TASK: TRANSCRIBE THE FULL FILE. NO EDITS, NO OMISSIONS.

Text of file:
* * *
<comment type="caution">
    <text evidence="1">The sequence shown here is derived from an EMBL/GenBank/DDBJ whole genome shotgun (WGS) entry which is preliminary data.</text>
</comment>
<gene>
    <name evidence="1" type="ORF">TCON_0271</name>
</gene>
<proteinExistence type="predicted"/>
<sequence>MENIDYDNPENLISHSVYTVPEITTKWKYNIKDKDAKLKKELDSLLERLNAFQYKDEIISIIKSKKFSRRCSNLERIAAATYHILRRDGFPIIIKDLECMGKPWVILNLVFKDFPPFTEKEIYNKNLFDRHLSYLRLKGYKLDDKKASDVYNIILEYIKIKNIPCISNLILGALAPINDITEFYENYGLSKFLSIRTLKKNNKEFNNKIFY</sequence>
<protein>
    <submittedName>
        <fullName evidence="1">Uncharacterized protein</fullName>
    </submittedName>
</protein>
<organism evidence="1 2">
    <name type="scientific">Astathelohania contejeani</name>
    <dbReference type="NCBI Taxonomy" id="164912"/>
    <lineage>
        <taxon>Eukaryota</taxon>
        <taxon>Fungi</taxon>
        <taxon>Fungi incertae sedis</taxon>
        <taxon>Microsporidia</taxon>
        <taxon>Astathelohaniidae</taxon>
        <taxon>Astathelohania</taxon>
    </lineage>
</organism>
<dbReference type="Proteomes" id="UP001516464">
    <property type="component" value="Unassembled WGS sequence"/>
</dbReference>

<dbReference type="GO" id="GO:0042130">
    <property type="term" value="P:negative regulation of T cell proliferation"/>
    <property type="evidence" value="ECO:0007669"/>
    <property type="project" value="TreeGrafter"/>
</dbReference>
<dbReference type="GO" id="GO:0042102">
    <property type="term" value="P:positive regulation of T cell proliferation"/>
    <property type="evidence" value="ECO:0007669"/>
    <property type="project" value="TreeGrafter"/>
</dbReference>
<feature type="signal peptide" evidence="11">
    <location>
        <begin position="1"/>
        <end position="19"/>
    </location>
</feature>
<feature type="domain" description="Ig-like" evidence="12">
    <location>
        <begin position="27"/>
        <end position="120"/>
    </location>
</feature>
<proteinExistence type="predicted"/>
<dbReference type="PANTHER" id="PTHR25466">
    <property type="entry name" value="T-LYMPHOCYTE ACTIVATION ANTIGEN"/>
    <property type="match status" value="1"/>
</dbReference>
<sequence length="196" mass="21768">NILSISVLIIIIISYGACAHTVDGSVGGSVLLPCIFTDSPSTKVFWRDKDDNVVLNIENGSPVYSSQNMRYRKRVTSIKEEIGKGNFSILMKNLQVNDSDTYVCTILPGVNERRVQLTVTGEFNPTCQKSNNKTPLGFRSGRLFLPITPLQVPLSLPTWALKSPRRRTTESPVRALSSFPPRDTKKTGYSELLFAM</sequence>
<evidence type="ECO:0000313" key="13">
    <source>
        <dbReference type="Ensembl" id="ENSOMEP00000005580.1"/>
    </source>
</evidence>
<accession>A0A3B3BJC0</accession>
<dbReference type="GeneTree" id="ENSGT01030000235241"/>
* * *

<comment type="caution">
    <text evidence="1">The sequence shown here is derived from an EMBL/GenBank/DDBJ whole genome shotgun (WGS) entry which is preliminary data.</text>
</comment>
<gene>
    <name evidence="1" type="ORF">TCON_0271</name>
</gene>
<proteinExistence type="predicted"/>
<sequence>MENIDYDNPENLISHSVYTVPEITTKWKYNIKDKDAKLKKELDSLLERLNAFQYKDEIISIIKSKKFSRRCSNLERIAAATYHILRRDGFPIIIKDLECMGKPWVILNLVFKDFPPFTEKEIYNKNLFDRHLSYLRLKGYKLDDKKASDVYNIILEYIKIKNIPCISNLILGALAPINDITEFYENYGLSKFLSIRTLKKNNKEFNNKIFY</sequence>
<protein>
    <submittedName>
        <fullName evidence="1">Uncharacterized protein</fullName>
    </submittedName>
</protein>
<organism evidence="1 2">
    <name type="scientific">Astathelohania contejeani</name>
    <dbReference type="NCBI Taxonomy" id="164912"/>
    <lineage>
        <taxon>Eukaryota</taxon>
        <taxon>Fungi</taxon>
        <taxon>Fungi incertae sedis</taxon>
        <taxon>Microsporidia</taxon>
        <taxon>Astathelohaniidae</taxon>
        <taxon>Astathelohania</taxon>
    </lineage>
</organism>
<dbReference type="Proteomes" id="UP001516464">
    <property type="component" value="Unassembled WGS sequence"/>
</dbReference>

<dbReference type="GO" id="GO:0042130">
    <property type="term" value="P:negative regulation of T cell proliferation"/>
    <property type="evidence" value="ECO:0007669"/>
    <property type="project" value="TreeGrafter"/>
</dbReference>
<dbReference type="GO" id="GO:0042102">
    <property type="term" value="P:positive regulation of T cell proliferation"/>
    <property type="evidence" value="ECO:0007669"/>
    <property type="project" value="TreeGrafter"/>
</dbReference>
<feature type="signal peptide" evidence="11">
    <location>
        <begin position="1"/>
        <end position="19"/>
    </location>
</feature>
<feature type="domain" description="Ig-like" evidence="12">
    <location>
        <begin position="27"/>
        <end position="120"/>
    </location>
</feature>
<proteinExistence type="predicted"/>
<dbReference type="PANTHER" id="PTHR25466">
    <property type="entry name" value="T-LYMPHOCYTE ACTIVATION ANTIGEN"/>
    <property type="match status" value="1"/>
</dbReference>
<sequence length="196" mass="21768">NILSISVLIIIIISYGACAHTVDGSVGGSVLLPCIFTDSPSTKVFWRDKDDNVVLNIENGSPVYSSQNMRYRKRVTSIKEEIGKGNFSILMKNLQVNDSDTYVCTILPGVNERRVQLTVTGEFNPTCQKSNNKTPLGFRSGRLFLPITPLQVPLSLPTWALKSPRRRTTESPVRALSSFPPRDTKKTGYSELLFAM</sequence>
<evidence type="ECO:0000313" key="13">
    <source>
        <dbReference type="Ensembl" id="ENSOMEP00000005580.1"/>
    </source>
</evidence>
<accession>A0A3B3BJC0</accession>
<dbReference type="GeneTree" id="ENSGT01030000235241"/>